Aug. 25, 1939. Maland. 30 (1), 200 (1), 1M. (1), once a day. Oct 31. Knots gone.

Mrs. F. 59. Vomiting and abdominal discomfort four months. No pain. Flatulence distressing. Debility; needs two people to help her out of bed. Seven healthy children. Psoriasis formerly, recurrent always suppressed with ointments. A few warts in childhood.

Hard mass in abdomen, extending from lower end of sternum to umbilicus, and a smaller one in right iliac fossa.

Vaccinated twice. Second took very severely.

Sept. 29, 1939. Thuj. 30 (1), 200 (1), 1M. (1), four hourly.

NOv.1. First few nights restless; slept nine or ten hours every night since. Morning vomiting first week; almost none since.

Appetite improving last fortnight. Discomfort ceased. Can rise from bed and stand unaided.

Dec 15. Steady progress. Up six hours a day. Eats anything.

March 8, 1940. Severe headache one night, > epistaxis. Since then very much better and stronger. Can rise and dress herself and walk about the house. Old precancer symptoms returning, bronchial spit and slight eczema. Owing to war conditions I have not seen this patient since September as she lives some fifty miles from Edinburgh. I therefore cannot report on the abdominal condition.

5. Haemorrhoids.

J.W.F. 42. Piles and bowel prolapse began during the last war, attributed to sitting on damp ground. Since 1934. he has many remedies but only temporary relief. Vaccinated thrice, all normal course.

Oct. 17, 1939. Thuj. 30 (1), 200 (1), 1M. (1), once a day.

March 8, 1940. Steady improvement till a week ago. Bowel prolapse cured. Piles slightly worse again. Repeated Thuja.

6. Recurrent pneumonia.

Miss A. 23. Very subject to colds. Pneumonia every winter for the last ten years or more.

Vaccination at six months, took very severely and was followed by bronchitis.

July 25, 1939. Thuj. 30 (1), 200 (1), 1M. (1), twenty-four- hourly.

Dec 11. Acute bronchitis, cleared up under Ars. alb. in a week.

No pneumonia.

Jan 1. 1940. Another cold same as in December but shorter duration. No pneumonia.

7. Contracture.

Miss G. 48. Last twelve months, mid and ring fingers of left hand curl in and can only be straightened by force. Pads of three fingers in palm swollen and tense. First noticed after a fall downstairs. On general symptoms Caust. was given. It roused severe reaction but no subsequent amelioration.

Vaccinated thrice, all took very badly.

May 1, 1939. Thuj. 30 (1), 200 (1), 1M. (1), twenty-four-hourly.

May 29. Initial aggravation, improvement last five days; finger much less inclined to curl in. Swelling and tension gone from pads.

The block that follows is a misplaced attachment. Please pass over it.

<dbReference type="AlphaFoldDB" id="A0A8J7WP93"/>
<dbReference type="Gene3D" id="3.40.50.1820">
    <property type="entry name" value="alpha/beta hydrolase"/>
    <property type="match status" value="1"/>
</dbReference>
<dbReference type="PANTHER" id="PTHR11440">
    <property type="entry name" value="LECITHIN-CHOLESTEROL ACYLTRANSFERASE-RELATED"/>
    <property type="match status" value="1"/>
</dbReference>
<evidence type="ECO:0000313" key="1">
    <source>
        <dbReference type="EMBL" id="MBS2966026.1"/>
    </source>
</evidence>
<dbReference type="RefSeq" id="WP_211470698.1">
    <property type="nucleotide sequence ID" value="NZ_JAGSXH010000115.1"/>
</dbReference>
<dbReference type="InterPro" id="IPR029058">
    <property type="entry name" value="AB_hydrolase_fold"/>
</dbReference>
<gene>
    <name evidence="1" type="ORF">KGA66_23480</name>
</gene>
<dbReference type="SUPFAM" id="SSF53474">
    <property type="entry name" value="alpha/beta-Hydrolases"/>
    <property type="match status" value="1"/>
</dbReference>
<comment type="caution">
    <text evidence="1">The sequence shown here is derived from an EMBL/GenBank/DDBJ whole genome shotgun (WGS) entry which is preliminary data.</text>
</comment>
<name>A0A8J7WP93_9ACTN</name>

July 19. Fingers worse last ten days. Repeated Thuja.

Oct. 9. Slow progress up to a week ago. Mid finger wakes her with a sensation as if enormously swollen and prickling. Hand, spastic grip. Thuj. 200 swollen (1), 1M. (1), once a day.

Nov. 15. Hand hardly workable. Patient encouraged to stick it.

Jan. 12, 1940. Hand kept locking constantly; spastic, day or night; felt twice its usual size; tingling extended up arm. This week pain and swelling decreasing.

March 25. Hand improved gradually. Pain, swelling and tingling gone. Ring finger will straighten unaided; mid-finger not quite straight yet. Fingers still curl up at the sight of the typewriter.

Prior to consulting me, patient had been examined by a surgical specialist who said he could do nothing for the fingers.

I could multiply cases, but have tried to pick unusual ones, and have recorded enough to show that when success on more ordinary lines evades one, it is worth while following the teaching given by Hahnemann in his Chronic Diseases, and enquiring into the patients past in order to eliminate the morbific tendencies left in the system by cowpox vaccine or exanthemata.

I leave it to others to decide whether or not these influences are the direct cause of subsequent ailments acute and chronic. So many factors go to the formation of a symptom-complex (complex indeed!) that it is difficult correctly to apportion blame. Nevertheless, until these influences are traced to their source and eliminated by their nosodes, they form an impassable barrier to permanent cure. EDINBURGH, SCOTLAND.

C. Gordon